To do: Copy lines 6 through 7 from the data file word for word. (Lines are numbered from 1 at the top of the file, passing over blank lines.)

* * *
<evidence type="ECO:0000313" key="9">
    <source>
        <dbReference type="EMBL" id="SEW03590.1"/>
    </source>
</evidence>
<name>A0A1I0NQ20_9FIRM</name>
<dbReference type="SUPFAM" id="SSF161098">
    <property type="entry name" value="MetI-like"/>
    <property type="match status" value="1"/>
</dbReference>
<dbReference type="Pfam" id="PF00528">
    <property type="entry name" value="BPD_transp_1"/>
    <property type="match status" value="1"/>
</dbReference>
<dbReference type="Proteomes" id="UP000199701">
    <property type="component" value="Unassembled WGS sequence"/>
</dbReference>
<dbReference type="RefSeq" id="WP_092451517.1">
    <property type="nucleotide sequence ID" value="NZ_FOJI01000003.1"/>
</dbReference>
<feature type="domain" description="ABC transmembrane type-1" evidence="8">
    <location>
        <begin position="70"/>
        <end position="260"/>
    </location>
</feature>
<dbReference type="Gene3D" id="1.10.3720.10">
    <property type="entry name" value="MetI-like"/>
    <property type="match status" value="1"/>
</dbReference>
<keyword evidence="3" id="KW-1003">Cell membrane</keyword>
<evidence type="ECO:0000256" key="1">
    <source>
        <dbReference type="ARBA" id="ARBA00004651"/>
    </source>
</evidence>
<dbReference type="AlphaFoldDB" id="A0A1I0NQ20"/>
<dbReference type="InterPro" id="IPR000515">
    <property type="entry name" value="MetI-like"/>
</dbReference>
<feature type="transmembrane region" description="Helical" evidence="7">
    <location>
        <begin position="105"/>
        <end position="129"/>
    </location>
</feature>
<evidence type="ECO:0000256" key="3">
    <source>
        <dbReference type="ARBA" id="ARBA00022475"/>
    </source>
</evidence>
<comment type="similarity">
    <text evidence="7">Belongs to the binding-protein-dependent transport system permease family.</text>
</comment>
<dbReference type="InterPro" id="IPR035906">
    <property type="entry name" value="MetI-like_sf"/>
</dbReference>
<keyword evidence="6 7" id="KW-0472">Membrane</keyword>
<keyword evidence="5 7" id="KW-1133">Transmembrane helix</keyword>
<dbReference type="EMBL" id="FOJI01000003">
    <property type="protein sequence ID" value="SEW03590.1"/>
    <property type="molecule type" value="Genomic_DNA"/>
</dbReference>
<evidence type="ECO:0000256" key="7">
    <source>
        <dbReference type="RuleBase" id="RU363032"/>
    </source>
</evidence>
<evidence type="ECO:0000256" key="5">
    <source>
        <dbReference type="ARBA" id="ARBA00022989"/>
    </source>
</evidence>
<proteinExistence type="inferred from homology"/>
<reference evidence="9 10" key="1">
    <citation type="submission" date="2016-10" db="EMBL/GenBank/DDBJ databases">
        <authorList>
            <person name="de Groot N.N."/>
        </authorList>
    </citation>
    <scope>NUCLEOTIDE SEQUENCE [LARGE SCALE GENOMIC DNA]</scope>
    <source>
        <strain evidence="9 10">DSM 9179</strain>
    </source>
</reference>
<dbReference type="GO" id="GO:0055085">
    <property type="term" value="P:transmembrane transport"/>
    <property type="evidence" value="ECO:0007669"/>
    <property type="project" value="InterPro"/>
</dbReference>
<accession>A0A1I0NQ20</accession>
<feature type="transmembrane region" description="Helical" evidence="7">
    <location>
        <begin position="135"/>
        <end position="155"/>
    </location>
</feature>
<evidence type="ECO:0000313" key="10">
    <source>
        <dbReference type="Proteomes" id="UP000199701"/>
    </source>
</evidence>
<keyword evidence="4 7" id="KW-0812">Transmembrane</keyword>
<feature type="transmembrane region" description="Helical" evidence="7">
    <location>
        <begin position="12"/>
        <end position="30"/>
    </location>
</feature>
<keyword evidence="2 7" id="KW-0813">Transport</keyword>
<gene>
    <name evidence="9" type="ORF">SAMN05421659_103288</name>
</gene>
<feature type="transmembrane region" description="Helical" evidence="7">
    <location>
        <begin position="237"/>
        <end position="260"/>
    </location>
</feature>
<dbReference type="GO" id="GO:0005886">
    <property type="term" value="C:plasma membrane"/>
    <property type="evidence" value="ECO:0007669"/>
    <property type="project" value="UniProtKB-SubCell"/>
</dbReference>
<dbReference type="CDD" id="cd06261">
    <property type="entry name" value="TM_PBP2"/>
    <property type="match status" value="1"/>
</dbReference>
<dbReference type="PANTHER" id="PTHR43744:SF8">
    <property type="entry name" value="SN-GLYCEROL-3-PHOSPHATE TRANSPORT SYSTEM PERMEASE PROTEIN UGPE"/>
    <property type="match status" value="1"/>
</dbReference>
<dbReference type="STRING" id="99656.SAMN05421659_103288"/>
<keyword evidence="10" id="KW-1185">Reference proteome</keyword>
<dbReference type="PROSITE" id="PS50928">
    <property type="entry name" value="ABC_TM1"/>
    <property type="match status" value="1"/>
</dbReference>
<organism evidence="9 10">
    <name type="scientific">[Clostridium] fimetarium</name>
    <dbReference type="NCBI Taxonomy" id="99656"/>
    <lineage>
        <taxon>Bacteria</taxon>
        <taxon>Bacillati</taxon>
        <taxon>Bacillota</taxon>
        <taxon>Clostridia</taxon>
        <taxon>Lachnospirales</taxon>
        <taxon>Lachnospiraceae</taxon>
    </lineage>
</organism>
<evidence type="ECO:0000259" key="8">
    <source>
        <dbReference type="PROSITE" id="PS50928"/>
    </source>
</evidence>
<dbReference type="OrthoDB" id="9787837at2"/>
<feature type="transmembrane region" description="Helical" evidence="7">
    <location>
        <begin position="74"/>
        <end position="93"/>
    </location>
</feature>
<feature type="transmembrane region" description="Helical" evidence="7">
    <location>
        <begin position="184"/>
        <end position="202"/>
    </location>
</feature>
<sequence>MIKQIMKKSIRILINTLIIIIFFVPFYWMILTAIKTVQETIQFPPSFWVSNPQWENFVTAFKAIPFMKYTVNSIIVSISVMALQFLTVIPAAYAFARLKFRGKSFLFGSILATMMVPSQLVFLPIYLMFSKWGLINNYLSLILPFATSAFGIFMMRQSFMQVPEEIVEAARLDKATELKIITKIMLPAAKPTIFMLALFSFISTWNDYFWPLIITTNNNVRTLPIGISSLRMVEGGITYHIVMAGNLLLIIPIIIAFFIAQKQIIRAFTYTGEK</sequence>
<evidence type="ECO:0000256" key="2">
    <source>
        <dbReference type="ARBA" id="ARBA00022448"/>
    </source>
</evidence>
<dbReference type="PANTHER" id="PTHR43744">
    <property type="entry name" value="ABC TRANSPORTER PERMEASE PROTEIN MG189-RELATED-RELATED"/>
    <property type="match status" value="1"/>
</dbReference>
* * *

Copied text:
<name>A0A1I0NQ20_9FIRM</name>
<dbReference type="SUPFAM" id="SSF161098">